Now, there is a good reason to include Search Partners: when you have exhausted your audience on Google’s domains then you need to look elsewhere. You’ll know this is happening because your costs will start to rise.
Until you reach that point, however, just stick to Google’s domains. You’ll get a more consistent — and likely, lower — CPM and CPC.
#4: Hiding Advanced Location Options
By default Adwords hides the Advanced Location targeting options. And if you don’t select All Features (see #2 above) then you won’t see them at all.
Why is this important? By default, Adwords will show your ad to people who are “in, searching for or who show interest in [your] targeted location.”
This means that people who may not live in your targeted location, but who Google thinks “show interest in” your location, will be served your ad. How Google decides someone is “showing interest in” your location is a bit of a mystery. If I use a VPN to reroute my IP address (which I do), does Google think I’m interested in Estonian restaurants based on my IP? Who knows!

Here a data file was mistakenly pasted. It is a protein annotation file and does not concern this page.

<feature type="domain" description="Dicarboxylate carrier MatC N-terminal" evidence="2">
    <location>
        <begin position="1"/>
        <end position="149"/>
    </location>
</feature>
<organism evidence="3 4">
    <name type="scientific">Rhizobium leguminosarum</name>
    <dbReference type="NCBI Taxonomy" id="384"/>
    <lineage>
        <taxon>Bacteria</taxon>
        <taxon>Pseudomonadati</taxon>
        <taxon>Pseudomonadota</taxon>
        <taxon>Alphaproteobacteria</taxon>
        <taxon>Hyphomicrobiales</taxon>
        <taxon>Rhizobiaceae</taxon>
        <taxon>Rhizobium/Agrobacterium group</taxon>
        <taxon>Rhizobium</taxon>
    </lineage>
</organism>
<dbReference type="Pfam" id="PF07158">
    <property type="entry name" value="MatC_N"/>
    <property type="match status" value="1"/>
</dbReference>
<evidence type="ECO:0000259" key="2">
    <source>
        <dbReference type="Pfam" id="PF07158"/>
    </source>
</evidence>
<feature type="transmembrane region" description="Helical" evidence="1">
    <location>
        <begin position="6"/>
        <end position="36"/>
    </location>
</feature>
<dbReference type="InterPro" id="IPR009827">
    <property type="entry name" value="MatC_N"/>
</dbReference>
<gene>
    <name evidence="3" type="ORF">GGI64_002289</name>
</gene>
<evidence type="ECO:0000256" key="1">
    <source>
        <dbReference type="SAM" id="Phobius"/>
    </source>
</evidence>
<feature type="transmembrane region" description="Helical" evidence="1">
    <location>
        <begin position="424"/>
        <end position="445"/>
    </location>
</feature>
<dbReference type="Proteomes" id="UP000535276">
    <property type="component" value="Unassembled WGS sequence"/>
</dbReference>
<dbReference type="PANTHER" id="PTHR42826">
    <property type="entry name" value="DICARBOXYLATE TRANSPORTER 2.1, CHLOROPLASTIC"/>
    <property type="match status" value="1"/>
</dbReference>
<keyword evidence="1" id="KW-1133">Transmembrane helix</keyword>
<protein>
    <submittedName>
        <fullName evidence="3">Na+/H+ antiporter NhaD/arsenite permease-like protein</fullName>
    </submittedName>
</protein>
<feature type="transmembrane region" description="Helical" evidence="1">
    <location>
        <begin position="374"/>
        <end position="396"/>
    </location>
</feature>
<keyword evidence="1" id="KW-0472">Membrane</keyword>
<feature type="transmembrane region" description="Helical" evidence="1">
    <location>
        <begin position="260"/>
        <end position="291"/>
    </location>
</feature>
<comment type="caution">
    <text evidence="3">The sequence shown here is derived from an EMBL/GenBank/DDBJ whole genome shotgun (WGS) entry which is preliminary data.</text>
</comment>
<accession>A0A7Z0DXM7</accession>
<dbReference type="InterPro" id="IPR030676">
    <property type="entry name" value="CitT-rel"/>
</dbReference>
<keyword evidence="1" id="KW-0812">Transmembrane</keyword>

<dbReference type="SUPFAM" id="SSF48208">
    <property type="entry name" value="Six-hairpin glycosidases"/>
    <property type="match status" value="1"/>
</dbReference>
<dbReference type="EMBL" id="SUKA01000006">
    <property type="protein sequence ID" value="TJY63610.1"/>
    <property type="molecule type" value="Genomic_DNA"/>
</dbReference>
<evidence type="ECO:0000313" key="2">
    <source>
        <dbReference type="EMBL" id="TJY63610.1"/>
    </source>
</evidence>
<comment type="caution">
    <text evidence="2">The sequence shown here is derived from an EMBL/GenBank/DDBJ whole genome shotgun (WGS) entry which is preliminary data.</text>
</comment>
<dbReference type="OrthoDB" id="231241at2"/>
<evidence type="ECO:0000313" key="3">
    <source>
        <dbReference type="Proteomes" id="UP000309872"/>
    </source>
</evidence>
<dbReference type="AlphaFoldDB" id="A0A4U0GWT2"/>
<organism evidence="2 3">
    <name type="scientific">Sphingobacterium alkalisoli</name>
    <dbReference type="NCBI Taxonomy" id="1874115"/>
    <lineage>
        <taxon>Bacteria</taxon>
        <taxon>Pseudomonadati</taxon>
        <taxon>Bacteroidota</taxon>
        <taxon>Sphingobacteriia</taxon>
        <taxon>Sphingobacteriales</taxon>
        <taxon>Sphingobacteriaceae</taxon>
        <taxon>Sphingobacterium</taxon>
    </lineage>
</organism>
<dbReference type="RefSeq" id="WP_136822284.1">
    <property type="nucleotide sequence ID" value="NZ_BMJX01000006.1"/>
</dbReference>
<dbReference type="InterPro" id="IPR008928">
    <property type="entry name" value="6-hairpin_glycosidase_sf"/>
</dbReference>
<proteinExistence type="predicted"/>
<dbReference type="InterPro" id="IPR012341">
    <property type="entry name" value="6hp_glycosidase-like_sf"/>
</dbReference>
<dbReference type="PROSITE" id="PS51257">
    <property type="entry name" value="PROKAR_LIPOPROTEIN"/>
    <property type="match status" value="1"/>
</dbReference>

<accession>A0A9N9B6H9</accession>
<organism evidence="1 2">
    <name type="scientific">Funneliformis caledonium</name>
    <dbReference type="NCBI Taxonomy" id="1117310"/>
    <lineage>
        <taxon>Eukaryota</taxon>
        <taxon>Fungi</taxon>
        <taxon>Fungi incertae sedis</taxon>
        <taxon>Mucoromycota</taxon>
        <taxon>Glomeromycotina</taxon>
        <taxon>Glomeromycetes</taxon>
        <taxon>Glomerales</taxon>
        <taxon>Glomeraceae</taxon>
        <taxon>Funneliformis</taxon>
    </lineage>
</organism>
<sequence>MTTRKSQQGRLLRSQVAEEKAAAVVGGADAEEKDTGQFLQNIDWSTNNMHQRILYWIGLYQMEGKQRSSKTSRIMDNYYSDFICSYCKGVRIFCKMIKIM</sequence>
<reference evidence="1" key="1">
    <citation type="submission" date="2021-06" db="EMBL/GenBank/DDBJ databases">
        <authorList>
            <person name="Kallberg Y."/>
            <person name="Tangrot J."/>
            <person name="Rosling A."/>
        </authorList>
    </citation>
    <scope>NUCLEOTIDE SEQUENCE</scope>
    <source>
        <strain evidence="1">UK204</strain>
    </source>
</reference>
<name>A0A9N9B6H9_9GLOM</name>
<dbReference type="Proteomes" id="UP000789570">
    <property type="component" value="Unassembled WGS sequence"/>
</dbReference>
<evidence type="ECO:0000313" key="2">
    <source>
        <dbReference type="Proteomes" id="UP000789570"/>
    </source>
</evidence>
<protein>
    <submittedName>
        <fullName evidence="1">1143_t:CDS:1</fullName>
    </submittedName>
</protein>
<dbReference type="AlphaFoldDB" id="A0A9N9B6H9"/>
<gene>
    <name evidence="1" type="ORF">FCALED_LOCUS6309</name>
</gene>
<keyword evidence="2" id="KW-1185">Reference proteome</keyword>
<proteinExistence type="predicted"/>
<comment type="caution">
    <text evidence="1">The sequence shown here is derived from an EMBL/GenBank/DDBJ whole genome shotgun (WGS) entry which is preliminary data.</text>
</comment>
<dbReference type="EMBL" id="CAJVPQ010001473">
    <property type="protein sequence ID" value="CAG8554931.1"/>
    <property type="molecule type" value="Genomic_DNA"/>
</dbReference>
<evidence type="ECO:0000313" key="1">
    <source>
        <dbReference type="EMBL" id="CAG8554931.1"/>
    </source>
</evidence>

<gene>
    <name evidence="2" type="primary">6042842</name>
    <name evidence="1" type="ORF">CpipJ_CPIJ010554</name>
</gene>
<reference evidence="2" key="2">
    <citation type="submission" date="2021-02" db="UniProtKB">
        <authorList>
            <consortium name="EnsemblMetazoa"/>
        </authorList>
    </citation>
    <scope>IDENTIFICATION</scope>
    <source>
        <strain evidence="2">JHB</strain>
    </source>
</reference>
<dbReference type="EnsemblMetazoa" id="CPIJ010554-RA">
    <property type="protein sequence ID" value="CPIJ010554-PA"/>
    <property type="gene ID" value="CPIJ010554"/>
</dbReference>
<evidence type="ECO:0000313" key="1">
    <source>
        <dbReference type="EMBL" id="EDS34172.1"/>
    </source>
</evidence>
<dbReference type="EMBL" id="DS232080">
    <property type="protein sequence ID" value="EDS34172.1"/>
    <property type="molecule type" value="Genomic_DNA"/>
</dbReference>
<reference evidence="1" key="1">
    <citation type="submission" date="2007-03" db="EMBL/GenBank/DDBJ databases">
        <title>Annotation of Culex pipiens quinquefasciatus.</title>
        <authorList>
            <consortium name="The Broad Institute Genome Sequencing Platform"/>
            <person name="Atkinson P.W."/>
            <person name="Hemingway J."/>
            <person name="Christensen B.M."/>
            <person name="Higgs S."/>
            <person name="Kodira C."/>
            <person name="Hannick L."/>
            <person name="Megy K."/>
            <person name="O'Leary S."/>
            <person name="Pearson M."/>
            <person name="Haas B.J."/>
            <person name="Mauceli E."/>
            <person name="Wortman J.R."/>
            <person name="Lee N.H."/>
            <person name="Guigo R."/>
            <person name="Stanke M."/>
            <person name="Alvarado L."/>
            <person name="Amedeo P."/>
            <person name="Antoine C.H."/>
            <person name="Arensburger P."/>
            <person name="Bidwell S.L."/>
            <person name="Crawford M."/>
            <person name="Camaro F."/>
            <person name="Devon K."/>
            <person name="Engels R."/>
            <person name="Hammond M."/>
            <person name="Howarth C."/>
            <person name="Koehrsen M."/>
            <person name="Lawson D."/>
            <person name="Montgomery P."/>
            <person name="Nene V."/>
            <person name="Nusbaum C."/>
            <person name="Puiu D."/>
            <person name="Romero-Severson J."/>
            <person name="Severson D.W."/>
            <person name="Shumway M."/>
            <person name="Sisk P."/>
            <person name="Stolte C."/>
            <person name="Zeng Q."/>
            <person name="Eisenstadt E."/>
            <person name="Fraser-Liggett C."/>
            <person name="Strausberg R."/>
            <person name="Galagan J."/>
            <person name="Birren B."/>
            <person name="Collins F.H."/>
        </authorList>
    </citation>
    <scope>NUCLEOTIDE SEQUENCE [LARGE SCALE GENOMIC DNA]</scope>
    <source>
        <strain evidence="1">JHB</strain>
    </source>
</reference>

In any case, this can be a big problem for some businesses. If you’re advertising a physical retail store, for example, there’s little reason to target people who don’t live nearby. Many smaller e-commerce businesses only ship to limited locations — you don’t want to reach people outside those locations.
If this is the case for your business, I recommend switching your location targeting to People in my targeted location so you only get people who are actually in the places you want to target.
#5: No Ad Extensions
By default, Adwords has no ad extensions turned on. They are only accessible if you select All Features as we noted in #2 above.
Extensions are critical because they give you more screen real estate and the opportunity to include more information for your audience. This can include location information, a phone number, reviews, callouts (added descriptive text), and more.
Extensions will drive up your click through rate, which in turns improves your Quality Score. A higher Quality Score gets you a higher location on the page and generally improves ad performance.